Two towers with homes for hundreds of residents are set to rise close to SkyTrain in Port Coquitlam.
Short of having its own SkyTrain station, the 556 units proposed by Mosaic Homes will be the city's first transit-oriented homes within 400 metres of Lincoln Station in Coquitlam.
Tuesday (Sept. 20.), councillors unanimously approved third reading for a rezoning for 2.1 acres of land that would permit towers on lots at 3620, 3640, 3646 and 3650 Westwood St. and 3639 and 3643 Woodland Dr.
Affordable rental housing
When complete, the two towers, at 28 and 30 storeys in height, will provide a mix of 486 strata units and 70 rental units, including 21 non-market rental units in homes ranging from studios to three-bedroom apartments.
Additionally, the project will include 12,000 square feet of commercial space in eight units, with space for office use, cafes, restaurants and even a child care centre.
In the works for more than a year, the Mosaic towers will also provide amenities for residents, road improvements on Westwood Street, an extension of Anson Avenue, a pocket park with public access and more than $6 million in capital infrastructure funding that will include sewer upgrades.
Several residents turned out to the public hearing to support the project, many of them noting that the project will provide much-needed affordable rental housing in the city.
More housing needed
One local business owner said he "strongly supports" the project because it could provide housing for his employees who work at a door and window operation just 3.5 km away, noting that employees could even cycle to work.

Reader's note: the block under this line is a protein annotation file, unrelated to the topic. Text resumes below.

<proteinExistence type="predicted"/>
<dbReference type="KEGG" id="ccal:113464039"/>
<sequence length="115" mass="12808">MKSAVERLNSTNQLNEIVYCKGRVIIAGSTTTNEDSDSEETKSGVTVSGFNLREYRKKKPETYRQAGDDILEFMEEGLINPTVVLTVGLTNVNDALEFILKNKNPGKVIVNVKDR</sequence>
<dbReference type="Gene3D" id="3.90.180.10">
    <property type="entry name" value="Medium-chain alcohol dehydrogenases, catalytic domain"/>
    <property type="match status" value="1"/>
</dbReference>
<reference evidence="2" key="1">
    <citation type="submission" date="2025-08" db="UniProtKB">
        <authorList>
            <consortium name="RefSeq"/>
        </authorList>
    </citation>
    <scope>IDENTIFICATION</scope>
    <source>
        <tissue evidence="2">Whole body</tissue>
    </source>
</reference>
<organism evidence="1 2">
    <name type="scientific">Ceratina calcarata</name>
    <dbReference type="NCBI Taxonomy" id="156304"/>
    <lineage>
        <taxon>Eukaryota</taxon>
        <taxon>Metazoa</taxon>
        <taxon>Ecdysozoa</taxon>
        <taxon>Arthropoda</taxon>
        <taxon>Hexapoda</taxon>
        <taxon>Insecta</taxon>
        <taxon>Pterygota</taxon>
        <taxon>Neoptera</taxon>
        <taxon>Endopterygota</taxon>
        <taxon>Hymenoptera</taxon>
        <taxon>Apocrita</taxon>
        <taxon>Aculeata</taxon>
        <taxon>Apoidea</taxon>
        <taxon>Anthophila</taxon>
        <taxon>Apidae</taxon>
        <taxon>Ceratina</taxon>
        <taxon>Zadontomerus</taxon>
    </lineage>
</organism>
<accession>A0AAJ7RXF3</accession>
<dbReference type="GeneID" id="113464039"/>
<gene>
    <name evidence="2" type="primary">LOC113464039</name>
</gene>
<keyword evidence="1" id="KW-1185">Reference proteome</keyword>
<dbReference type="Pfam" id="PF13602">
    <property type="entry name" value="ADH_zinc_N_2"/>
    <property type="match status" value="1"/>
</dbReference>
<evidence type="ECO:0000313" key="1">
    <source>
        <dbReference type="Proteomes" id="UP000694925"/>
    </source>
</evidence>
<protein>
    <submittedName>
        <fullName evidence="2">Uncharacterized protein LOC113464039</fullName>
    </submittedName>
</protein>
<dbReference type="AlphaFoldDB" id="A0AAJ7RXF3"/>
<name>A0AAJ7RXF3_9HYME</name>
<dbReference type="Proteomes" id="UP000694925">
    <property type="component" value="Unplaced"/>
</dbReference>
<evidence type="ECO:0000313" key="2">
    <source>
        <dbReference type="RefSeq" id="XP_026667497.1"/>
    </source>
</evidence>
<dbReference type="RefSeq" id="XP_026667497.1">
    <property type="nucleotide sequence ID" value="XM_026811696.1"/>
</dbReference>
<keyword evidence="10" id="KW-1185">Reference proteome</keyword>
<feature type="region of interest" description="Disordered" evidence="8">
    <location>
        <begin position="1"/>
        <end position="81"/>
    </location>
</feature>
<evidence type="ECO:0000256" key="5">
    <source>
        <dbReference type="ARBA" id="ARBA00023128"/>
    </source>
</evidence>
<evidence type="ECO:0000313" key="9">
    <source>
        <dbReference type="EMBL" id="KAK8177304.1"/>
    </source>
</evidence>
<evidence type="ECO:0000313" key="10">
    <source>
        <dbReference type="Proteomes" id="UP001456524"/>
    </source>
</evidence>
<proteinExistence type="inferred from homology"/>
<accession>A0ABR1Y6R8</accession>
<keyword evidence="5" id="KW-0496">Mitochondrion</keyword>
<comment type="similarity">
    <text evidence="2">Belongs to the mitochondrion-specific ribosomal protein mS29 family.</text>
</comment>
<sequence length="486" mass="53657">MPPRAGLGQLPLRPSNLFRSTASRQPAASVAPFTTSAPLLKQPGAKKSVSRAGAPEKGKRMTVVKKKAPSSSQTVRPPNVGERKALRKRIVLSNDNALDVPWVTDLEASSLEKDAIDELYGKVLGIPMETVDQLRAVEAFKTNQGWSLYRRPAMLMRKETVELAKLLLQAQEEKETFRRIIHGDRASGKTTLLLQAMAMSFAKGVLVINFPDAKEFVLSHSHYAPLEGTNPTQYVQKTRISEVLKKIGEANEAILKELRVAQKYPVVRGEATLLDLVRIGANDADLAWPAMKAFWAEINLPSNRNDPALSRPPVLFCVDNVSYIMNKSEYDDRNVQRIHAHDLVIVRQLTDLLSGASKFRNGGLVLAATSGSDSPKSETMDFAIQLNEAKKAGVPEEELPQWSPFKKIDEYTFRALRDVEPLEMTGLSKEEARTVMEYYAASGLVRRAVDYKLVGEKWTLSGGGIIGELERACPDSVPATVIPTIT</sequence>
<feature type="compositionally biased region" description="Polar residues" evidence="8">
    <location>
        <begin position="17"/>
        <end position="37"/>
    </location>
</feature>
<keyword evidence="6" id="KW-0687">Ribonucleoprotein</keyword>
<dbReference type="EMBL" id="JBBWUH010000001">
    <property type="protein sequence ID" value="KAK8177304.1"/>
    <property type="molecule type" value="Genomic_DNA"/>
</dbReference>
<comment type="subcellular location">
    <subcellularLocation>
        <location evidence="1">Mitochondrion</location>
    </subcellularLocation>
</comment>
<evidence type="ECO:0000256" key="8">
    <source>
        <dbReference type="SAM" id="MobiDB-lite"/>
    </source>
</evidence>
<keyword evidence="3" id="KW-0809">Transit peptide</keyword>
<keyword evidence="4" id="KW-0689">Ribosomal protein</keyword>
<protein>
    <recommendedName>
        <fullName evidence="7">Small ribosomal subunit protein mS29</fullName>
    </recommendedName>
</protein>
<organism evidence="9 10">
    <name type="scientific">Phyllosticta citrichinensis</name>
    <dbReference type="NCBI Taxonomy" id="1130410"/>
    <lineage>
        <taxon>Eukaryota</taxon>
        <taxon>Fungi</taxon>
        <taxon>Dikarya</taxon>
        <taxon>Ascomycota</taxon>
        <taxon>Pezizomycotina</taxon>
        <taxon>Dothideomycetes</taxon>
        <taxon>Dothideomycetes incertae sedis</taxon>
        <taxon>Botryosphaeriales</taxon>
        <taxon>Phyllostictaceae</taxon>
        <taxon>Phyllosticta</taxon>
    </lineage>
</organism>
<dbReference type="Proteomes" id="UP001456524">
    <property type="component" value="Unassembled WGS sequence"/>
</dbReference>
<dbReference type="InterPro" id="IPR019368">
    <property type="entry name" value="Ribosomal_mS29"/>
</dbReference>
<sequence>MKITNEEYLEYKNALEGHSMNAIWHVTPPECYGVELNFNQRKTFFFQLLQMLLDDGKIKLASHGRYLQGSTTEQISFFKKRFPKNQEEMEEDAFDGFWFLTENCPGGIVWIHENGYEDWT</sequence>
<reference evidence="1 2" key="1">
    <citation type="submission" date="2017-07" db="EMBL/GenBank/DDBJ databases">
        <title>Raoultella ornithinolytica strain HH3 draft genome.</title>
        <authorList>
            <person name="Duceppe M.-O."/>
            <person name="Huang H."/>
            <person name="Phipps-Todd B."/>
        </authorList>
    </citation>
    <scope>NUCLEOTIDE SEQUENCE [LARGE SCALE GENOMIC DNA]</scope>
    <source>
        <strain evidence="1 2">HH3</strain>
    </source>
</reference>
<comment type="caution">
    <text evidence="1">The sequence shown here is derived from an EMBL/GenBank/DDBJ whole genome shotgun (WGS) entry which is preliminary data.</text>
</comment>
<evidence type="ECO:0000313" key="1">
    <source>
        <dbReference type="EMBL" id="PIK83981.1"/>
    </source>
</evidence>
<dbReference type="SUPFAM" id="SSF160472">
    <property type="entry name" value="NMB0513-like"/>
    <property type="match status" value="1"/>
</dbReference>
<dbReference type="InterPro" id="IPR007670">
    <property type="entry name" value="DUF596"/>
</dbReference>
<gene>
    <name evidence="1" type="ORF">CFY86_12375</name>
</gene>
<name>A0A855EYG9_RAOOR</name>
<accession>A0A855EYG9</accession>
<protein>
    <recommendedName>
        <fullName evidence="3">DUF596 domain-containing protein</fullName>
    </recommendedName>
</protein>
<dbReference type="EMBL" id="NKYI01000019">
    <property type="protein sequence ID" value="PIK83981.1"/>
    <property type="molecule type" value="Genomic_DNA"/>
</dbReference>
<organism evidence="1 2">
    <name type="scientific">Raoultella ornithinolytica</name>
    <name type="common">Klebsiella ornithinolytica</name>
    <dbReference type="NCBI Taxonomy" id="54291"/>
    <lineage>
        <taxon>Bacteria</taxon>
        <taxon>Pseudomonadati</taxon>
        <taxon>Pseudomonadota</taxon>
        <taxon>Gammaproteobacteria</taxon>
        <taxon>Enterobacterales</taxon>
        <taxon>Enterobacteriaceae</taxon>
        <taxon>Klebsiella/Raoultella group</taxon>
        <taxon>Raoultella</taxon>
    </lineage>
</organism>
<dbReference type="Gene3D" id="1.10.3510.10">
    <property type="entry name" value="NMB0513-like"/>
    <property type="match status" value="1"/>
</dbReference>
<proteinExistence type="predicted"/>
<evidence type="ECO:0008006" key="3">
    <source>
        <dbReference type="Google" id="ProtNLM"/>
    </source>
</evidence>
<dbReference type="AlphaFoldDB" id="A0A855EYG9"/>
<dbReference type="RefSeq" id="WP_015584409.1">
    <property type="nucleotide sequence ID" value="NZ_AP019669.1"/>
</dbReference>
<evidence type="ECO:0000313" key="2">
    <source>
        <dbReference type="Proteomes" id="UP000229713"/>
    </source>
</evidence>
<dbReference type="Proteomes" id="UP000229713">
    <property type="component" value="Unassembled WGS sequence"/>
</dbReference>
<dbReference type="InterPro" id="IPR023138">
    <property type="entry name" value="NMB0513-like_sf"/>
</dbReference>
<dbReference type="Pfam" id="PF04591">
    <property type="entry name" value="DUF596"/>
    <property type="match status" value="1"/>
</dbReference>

Another resident, who lives nearby, said he, too, was in favour of the project, even though it might cause noise and disturbance during construction.
He said the city's biggest concern is housing "availability," and the project would go a long way towards meeting local housing needs.
But at least one resident expressed concerns about the removal of 100 trees to excavate the site for the towers.
100 trees chopped down
Jeannette Leach said the loss of trees will create a heat island effect, which makes it hot to walk in the city during the summer.
"The more trees that we lose, the more we have a concrete jungle... the harder it becomes to walk and play outside."
Some councillors noted the loss of trees and said it was disappointing but said it's a trade-off to get important housing to the city.
Even with new trees planted for the development, the city would be short 60 trees from the project, which would have to be made up elsewhere.
Coun. Laura Dupont, who is not running for re-election, said the project is so far along it would be difficult to save trees but she said she hoped the city could replace the lost trees through an enhanced tree bylaw or other measures.
'Where else would we put towers?'
Still others noted that the towers themselves are important for increasing density without adding to urban sprawl.
Mayor Brad West noted that the region will see an additional one million people by 2050 due to immigration and Port Coquitlam will likely have to accept its share.
"Port Coquitlam is not an island," West said, noting as well the project will add important infrastructure and amenities without additional cost to taxpayers.
He also pointed out that the project is close to SkyTrain, something that is necessary to get people out of their cars.
"The reality is, right now you can't get closer to a rapid transit line than at this particular location," West said.
He said the last time the city approved a tower it was more than 14 years ago, a project that was controversial at the time.
Now though, residents need "choices," especially if they can't afford the $1.5 to $2 million for a single family home, he said.
"We have to have options for every single demographic in Port Coquitlam," West said adding: "If you are not putting it here, where are you putting it?